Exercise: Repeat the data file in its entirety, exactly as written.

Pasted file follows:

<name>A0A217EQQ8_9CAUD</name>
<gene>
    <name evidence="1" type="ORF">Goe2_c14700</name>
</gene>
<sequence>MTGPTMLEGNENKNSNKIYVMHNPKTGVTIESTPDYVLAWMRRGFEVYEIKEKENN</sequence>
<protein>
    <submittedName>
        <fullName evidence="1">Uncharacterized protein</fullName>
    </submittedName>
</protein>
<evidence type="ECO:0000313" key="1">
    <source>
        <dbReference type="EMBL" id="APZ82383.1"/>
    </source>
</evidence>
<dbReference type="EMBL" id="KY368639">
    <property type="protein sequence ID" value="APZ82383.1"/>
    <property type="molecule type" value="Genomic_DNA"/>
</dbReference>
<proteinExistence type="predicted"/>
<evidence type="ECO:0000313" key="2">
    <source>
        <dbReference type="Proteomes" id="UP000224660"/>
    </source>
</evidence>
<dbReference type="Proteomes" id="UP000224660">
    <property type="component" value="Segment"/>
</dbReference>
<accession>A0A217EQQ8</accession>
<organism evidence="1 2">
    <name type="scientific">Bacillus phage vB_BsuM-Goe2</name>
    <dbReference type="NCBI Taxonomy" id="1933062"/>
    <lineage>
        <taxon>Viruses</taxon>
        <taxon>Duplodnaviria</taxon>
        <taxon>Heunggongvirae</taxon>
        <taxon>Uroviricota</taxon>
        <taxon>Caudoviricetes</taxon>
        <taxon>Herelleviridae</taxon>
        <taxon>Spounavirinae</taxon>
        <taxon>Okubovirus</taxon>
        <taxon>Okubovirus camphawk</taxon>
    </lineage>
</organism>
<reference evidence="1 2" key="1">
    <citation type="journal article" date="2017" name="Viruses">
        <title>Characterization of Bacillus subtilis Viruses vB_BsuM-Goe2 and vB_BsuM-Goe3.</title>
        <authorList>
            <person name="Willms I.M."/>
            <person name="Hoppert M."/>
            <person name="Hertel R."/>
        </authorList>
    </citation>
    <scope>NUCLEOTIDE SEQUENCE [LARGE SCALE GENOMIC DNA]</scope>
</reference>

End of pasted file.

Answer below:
<name>A0A217EQQ8_9CAUD</name>
<gene>
    <name evidence="1" type="ORF">Goe2_c14700</name>
</gene>
<sequence>MTGPTMLEGNENKNSNKIYVMHNPKTGVTIESTPDYVLAWMRRGFEVYEIKEKENN</sequence>
<protein>
    <submittedName>
        <fullName evidence="1">Uncharacterized protein</fullName>
    </submittedName>
</protein>
<evidence type="ECO:0000313" key="1">
    <source>
        <dbReference type="EMBL" id="APZ82383.1"/>
    </source>
</evidence>
<dbReference type="EMBL" id="KY368639">
    <property type="protein sequence ID" value="APZ82383.1"/>
    <property type="molecule type" value="Genomic_DNA"/>
</dbReference>
<proteinExistence type="predicted"/>
<evidence type="ECO:0000313" key="2">
    <source>
        <dbReference type="Proteomes" id="UP000224660"/>
    </source>
</evidence>
<dbReference type="Proteomes" id="UP000224660">
    <property type="component" value="Segment"/>
</dbReference>
<accession>A0A217EQQ8</accession>
<organism evidence="1 2">
    <name type="scientific">Bacillus phage vB_BsuM-Goe2</name>
    <dbReference type="NCBI Taxonomy" id="1933062"/>
    <lineage>
        <taxon>Viruses</taxon>
        <taxon>Duplodnaviria</taxon>
        <taxon>Heunggongvirae</taxon>
        <taxon>Uroviricota</taxon>
        <taxon>Caudoviricetes</taxon>
        <taxon>Herelleviridae</taxon>
        <taxon>Spounavirinae</taxon>
        <taxon>Okubovirus</taxon>
        <taxon>Okubovirus camphawk</taxon>
    </lineage>
</organism>
<reference evidence="1 2" key="1">
    <citation type="journal article" date="2017" name="Viruses">
        <title>Characterization of Bacillus subtilis Viruses vB_BsuM-Goe2 and vB_BsuM-Goe3.</title>
        <authorList>
            <person name="Willms I.M."/>
            <person name="Hoppert M."/>
            <person name="Hertel R."/>
        </authorList>
    </citation>
    <scope>NUCLEOTIDE SEQUENCE [LARGE SCALE GENOMIC DNA]</scope>
</reference>